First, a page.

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BLOG / NEWS Updates
Positive News for First-Time Homebuyers…
We welcome the Conservative Governments announcement today proposing to increase the RRSP Home Buyers Plan (HBP) withdrawal up to $35,000 from the current $25,000 for first-time homebuyers. If implemented, a couple buying a home together would have access to an extra $20,000 of their RRSPs to help with their down payment and other expenses relating to their home purchase. Borrowers are considered first-timers if, in the past four years, they have not lived in a home that they or their current spouse/common-law partner owned. (See Conditions.) As you may be aware, CAAMP regularly visits both federal and provincial government officials. This announcement is in line with the kind of recommendations that CAAMP makes during meetings with officials in the Ministry of Finance Office and the Prime Ministers Office. The government respects our industry-leading research and sees your association as a positive resource. Our latest research report released in June A Profile of Home Buying in Canada prepared by CAAMP Chief Economist Will Dunning shows withdrawals from RRSPs (including via the HBP) accounted for 10% of down payment funds for first-time buyers. If put into action, this proposed HBP withdrawal increase would go a long way in helping first-time homebuyers across Canada. Todays announcement follows Stephen Harpers first big-ticket promise of his campaign: another tax break for home renovations made earlier this month. Taxpayers would be able to claim up to 15% of the cost of permanent substantial renovations to homes, condos and cottages. The tax credit would apply to renovation costs between $1,000 and $5,000, allowing a taxpayer to get back up to $600 per year. We look forward to more positive housing-related announcements from other campaigns leading up to the fall election.
Canadian home sales fall in April
Statistics released today by The Canadian Real Estate Association (CREA) show national home sales fell from March to April 2018. Highlights: National home sales fell 2.9% from March to April. Actual (not seasonally adjusted) activity was down 13.9% from April 2017. The number of newly listed homes declined 4.8% from March to April. The MLS Home Price Index (HPI) in April was up 1.5% year-over-year (y-o-y). The national average sale price declined by 11.3% y-o-y in April. National home sales via Canadian MLS Systems declined by 2.9% in April 2018 to the lowest level in more than five years (Chart A). About 60% of all local housing markets reported fewer sales, led by the Fraser Valley, Calgary, Ottawa and Montreal. Actual (not seasonally adjusted) activity was down 13.9% compared to April of last year and hit a seven-year low for the month. It also stood 6.9% below the 10-year average for the month. Activity was below year-ago levels in about 60% of all local markets, led overwhelmingly by the Lower Mainland of British Columbia and by markets in and around Ontarios Greater Golden Horseshoe (GGH) region. The stress-test that came into effect this year for homebuyers with more than a twenty percent down payment continued to cast its shadow over sales activity in April, said CREA President Barb Sukkau. Its impact on housing markets varies by region, she added. A professional REALTOR is your best source for information and guidance in negotiations to purchase or sell a home during these changing times, said Sukkau. This years new stress test has lowered sales activity and destabilized market balance for housing markets in Alberta, Saskatchewan and Newfoundland and Labrador Provinces, said Gregory Klump, CREAs Chief Economist. This is exactly the type of collateral damage that CREA warned the government about. As provinces whose economic prospects have faced difficulties because they are closely tied to those of natural resources, it is puzzling that the government would describe the effect of its new policy as intended consequences. https://www.crea.ca/news/canadian-home-sales-fall-in-april/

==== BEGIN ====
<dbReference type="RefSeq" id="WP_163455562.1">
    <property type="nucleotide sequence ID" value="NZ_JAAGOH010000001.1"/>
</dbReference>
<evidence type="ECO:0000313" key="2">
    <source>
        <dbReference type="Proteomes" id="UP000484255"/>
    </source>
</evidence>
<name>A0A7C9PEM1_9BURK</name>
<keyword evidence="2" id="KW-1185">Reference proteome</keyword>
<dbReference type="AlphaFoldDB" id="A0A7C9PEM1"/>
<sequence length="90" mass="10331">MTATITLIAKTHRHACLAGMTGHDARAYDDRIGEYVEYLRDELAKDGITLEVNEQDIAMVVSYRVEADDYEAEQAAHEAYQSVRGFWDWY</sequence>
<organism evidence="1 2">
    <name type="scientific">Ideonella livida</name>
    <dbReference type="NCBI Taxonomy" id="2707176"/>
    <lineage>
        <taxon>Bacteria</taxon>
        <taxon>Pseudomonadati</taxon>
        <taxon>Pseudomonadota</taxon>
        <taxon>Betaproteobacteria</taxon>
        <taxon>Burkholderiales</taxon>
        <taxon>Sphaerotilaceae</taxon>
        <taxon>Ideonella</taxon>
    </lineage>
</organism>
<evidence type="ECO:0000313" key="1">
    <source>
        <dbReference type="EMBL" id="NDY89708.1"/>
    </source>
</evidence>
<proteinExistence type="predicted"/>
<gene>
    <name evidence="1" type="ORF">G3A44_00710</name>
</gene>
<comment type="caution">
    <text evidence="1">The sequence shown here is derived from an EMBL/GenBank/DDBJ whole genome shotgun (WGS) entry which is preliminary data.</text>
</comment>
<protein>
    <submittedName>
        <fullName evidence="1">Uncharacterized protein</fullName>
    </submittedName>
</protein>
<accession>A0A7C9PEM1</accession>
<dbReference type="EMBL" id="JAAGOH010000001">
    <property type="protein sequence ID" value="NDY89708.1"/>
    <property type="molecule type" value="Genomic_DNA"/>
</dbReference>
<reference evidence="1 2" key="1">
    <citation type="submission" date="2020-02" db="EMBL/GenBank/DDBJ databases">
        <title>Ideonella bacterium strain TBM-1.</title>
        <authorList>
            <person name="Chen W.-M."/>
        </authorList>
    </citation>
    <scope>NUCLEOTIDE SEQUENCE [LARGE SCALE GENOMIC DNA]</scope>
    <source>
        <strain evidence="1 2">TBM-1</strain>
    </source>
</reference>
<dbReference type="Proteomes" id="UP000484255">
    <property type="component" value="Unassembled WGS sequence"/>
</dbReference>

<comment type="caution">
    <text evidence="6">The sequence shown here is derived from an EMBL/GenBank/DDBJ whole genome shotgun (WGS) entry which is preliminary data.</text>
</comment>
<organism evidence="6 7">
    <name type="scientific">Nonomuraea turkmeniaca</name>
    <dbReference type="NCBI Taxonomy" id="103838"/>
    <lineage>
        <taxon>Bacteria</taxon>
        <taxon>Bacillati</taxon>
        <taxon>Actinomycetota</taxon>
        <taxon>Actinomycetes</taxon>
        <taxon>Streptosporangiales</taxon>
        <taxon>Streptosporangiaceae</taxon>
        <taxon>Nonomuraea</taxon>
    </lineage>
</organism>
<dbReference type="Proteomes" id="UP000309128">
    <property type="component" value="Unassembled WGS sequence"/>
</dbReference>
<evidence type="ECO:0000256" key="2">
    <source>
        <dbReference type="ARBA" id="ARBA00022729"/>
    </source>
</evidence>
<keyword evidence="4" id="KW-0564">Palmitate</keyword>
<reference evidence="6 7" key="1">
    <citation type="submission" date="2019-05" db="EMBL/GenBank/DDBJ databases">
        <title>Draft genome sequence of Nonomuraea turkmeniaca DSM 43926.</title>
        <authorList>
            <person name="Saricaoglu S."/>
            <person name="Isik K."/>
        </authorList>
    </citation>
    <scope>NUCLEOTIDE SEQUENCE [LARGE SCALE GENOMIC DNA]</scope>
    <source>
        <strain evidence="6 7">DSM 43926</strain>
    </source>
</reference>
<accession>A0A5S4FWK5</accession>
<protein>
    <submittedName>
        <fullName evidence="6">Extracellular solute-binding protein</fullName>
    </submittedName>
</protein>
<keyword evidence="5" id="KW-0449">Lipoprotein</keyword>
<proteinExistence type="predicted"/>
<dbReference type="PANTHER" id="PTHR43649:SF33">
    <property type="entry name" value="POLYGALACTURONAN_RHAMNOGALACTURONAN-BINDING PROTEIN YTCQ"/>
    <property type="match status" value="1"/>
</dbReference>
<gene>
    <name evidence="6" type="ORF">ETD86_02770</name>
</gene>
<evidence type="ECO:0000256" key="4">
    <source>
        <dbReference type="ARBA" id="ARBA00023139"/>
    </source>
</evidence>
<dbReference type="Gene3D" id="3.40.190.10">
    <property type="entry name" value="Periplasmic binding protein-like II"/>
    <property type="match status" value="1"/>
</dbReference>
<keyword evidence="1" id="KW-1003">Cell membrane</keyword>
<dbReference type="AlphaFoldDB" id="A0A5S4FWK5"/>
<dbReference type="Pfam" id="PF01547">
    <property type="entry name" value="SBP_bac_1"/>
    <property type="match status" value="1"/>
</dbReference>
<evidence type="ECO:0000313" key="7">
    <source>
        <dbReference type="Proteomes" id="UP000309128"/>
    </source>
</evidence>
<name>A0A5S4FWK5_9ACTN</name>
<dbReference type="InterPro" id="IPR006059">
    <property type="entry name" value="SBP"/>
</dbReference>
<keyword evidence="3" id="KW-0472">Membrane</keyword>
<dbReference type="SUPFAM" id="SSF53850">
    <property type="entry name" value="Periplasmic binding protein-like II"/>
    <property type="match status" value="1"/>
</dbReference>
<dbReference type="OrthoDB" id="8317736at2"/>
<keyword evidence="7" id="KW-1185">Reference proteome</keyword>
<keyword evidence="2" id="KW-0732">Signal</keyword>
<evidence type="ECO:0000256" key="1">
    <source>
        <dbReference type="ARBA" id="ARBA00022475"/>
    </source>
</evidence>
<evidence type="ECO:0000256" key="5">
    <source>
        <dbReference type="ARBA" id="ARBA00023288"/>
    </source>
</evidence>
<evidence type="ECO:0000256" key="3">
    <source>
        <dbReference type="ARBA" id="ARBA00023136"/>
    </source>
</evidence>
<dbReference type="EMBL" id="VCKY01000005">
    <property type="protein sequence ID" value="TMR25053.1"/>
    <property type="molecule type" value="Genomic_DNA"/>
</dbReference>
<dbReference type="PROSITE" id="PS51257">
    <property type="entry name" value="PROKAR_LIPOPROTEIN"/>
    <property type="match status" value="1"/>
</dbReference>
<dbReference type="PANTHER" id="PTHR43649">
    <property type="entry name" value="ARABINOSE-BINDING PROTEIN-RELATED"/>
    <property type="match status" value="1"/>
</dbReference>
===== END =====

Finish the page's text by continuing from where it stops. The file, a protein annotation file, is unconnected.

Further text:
First quarter: The value of multi-family dwellings leads the rise
Canadian municipalities issued $24.9 billion worth of building permits in the first quarter of 2018, up 3.3% compared with the fourth quarter of 2017. Construction intentions for residential dwellings led the national increase, rising 6.9% from the fourth quarter of 2017 to $15.9 billion in the first quarter of 2018. The 18.4% increase of the multi-family component more than offset a 3.5% decline in the single-family component. On the other hand, the value of non-residential building permits fell 2.6% from the fourth quarter of 2017 to $9.0 billion in the first quarter of 2018. The drop was the result of lower activity in both the industrial and institutional components.